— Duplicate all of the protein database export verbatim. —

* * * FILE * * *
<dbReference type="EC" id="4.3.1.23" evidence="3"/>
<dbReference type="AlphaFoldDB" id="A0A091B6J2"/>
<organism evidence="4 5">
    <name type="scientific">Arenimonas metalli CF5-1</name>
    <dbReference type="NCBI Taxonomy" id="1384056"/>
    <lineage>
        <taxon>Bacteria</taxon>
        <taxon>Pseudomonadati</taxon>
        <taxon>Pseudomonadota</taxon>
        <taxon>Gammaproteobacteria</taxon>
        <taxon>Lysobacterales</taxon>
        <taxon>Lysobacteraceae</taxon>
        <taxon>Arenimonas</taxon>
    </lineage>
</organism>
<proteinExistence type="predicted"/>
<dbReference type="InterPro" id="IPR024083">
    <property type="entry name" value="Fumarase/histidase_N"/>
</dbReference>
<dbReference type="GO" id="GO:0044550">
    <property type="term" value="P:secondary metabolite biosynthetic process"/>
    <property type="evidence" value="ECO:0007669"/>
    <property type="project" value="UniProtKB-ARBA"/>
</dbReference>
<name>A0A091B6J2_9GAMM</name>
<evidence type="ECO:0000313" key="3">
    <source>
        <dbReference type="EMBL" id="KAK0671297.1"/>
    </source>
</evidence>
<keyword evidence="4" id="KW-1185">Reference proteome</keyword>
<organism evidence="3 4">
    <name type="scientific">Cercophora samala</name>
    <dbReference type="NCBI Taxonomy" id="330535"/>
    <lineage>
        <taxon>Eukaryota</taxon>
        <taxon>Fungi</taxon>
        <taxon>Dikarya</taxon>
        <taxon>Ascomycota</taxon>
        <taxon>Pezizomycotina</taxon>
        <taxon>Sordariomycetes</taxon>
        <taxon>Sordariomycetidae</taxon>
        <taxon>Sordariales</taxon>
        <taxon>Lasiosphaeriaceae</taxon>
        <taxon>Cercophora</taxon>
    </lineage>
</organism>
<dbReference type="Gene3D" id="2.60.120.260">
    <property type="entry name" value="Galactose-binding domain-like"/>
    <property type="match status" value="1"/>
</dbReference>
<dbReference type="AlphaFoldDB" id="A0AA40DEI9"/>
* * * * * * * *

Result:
<dbReference type="EC" id="4.3.1.23" evidence="3"/>
<dbReference type="AlphaFoldDB" id="A0A091B6J2"/>
<organism evidence="4 5">
    <name type="scientific">Arenimonas metalli CF5-1</name>
    <dbReference type="NCBI Taxonomy" id="1384056"/>
    <lineage>
        <taxon>Bacteria</taxon>
        <taxon>Pseudomonadati</taxon>
        <taxon>Pseudomonadota</taxon>
        <taxon>Gammaproteobacteria</taxon>
        <taxon>Lysobacterales</taxon>
        <taxon>Lysobacteraceae</taxon>
        <taxon>Arenimonas</taxon>
    </lineage>
</organism>
<proteinExistence type="predicted"/>
<dbReference type="InterPro" id="IPR024083">
    <property type="entry name" value="Fumarase/histidase_N"/>
</dbReference>
<dbReference type="GO" id="GO:0044550">
    <property type="term" value="P:secondary metabolite biosynthetic process"/>
    <property type="evidence" value="ECO:0007669"/>
    <property type="project" value="UniProtKB-ARBA"/>
</dbReference>
<name>A0A091B6J2_9GAMM</name>
<evidence type="ECO:0000313" key="3">
    <source>
        <dbReference type="EMBL" id="KAK0671297.1"/>
    </source>
</evidence>
<keyword evidence="4" id="KW-1185">Reference proteome</keyword>
<organism evidence="3 4">
    <name type="scientific">Cercophora samala</name>
    <dbReference type="NCBI Taxonomy" id="330535"/>
    <lineage>
        <taxon>Eukaryota</taxon>
        <taxon>Fungi</taxon>
        <taxon>Dikarya</taxon>
        <taxon>Ascomycota</taxon>
        <taxon>Pezizomycotina</taxon>
        <taxon>Sordariomycetes</taxon>
        <taxon>Sordariomycetidae</taxon>
        <taxon>Sordariales</taxon>
        <taxon>Lasiosphaeriaceae</taxon>
        <taxon>Cercophora</taxon>
    </lineage>
</organism>
<dbReference type="Gene3D" id="2.60.120.260">
    <property type="entry name" value="Galactose-binding domain-like"/>
    <property type="match status" value="1"/>
</dbReference>
<dbReference type="AlphaFoldDB" id="A0AA40DEI9"/>